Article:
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Sally Lowell discusses the concept of ‘community effect’ when cells commit to a certain differentiation path, which was proposed by John Gurdon in 1988 and recently suggested to enable cancer cells to gain control.
Twenty years ago it was reported that epithelial–mesenchymal transition (EMT), a key developmental process, occurs in cancer; many studies have since, and still are, studying EMT heterogeneity and its functional implications.
Although the organization of cell membranes into lipid rafts has become a key concept in cell biology, how partitioning of membrane components into subdomains is achieved remains an important question.
In this Journal Club, Audrey Williams and Sally Horne-Badovinac highlight the importance of studying the basal cell surface and its dynamics to understand epithelial cell behaviours and tissue rearrangements.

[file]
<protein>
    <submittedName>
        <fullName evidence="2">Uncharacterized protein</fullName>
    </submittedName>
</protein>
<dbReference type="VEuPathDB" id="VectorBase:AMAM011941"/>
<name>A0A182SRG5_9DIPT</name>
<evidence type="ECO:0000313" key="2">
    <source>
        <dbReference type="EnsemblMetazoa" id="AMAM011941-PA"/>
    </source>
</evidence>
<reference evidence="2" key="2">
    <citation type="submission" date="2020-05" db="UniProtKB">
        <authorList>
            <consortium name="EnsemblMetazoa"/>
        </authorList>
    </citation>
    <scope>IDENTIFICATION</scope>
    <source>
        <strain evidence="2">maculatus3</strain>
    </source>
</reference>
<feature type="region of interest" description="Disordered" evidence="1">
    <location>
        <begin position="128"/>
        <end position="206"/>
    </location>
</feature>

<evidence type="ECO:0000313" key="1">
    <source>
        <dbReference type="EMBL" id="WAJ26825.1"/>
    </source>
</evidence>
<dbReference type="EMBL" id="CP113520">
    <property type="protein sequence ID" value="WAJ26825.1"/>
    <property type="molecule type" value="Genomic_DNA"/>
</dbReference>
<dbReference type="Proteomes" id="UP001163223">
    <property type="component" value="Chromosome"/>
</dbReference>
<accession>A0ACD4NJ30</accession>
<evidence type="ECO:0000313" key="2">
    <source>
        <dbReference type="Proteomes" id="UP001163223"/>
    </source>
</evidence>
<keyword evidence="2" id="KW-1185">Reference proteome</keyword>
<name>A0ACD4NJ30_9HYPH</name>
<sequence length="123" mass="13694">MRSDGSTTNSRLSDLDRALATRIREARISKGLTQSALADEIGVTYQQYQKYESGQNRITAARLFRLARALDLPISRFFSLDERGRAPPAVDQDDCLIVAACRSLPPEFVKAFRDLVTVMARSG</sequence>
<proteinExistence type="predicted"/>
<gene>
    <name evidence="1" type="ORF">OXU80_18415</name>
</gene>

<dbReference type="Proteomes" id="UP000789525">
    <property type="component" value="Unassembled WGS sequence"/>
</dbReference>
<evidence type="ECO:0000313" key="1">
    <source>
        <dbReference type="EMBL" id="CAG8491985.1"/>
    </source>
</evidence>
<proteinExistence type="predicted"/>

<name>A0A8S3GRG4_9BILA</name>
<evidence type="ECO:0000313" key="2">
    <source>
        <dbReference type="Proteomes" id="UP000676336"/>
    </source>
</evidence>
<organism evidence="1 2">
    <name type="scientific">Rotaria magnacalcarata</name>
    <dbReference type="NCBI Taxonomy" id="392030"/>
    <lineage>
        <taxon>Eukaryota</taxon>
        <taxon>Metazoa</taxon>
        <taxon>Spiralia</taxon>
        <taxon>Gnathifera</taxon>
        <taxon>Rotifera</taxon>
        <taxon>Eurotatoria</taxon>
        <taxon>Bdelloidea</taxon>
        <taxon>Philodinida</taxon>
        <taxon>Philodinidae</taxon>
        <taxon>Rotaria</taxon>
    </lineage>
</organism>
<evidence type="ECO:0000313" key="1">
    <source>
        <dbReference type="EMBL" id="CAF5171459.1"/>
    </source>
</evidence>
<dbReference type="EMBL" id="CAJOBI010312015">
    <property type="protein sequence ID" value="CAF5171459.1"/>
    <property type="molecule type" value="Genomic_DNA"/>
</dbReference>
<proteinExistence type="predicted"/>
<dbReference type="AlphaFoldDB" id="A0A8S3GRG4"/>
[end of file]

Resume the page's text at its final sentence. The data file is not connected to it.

Senescent cells secrete a multitude of factors that modulate their local environment — a phenomenon known as senescence-associated secretory phenotype (SASP). David Bernard highlights that the SASP secretome can be flexibly regulated, resulting in different types of SASP, which contributes to the versatility of responses triggered by senescent cells.
Kikuë Tachibana discusses some of the key findings of the seminal works of Sir John Gurdon on nuclear reprogramming and how, by being examples of scientific rigour, they have inspired her own research.
Philip Cohen highlights how two studies from the laboratory of Zhijian Chen, published in 2000 and 2001, started a new era in the study of signal transduction pathways and the roles of ubiquitin chains.
Daniel Gerlich discusses how a study by the Hyman laboratory introduced the theory of liquid phase separation to cell biology and its implications for the understanding of cell organization and function.
Allan Jacobson reminds us of how a study by Deveret al. published in 1992 connected several data on translational regulation, bringing attention to its crucial role in the regulation of gene expression.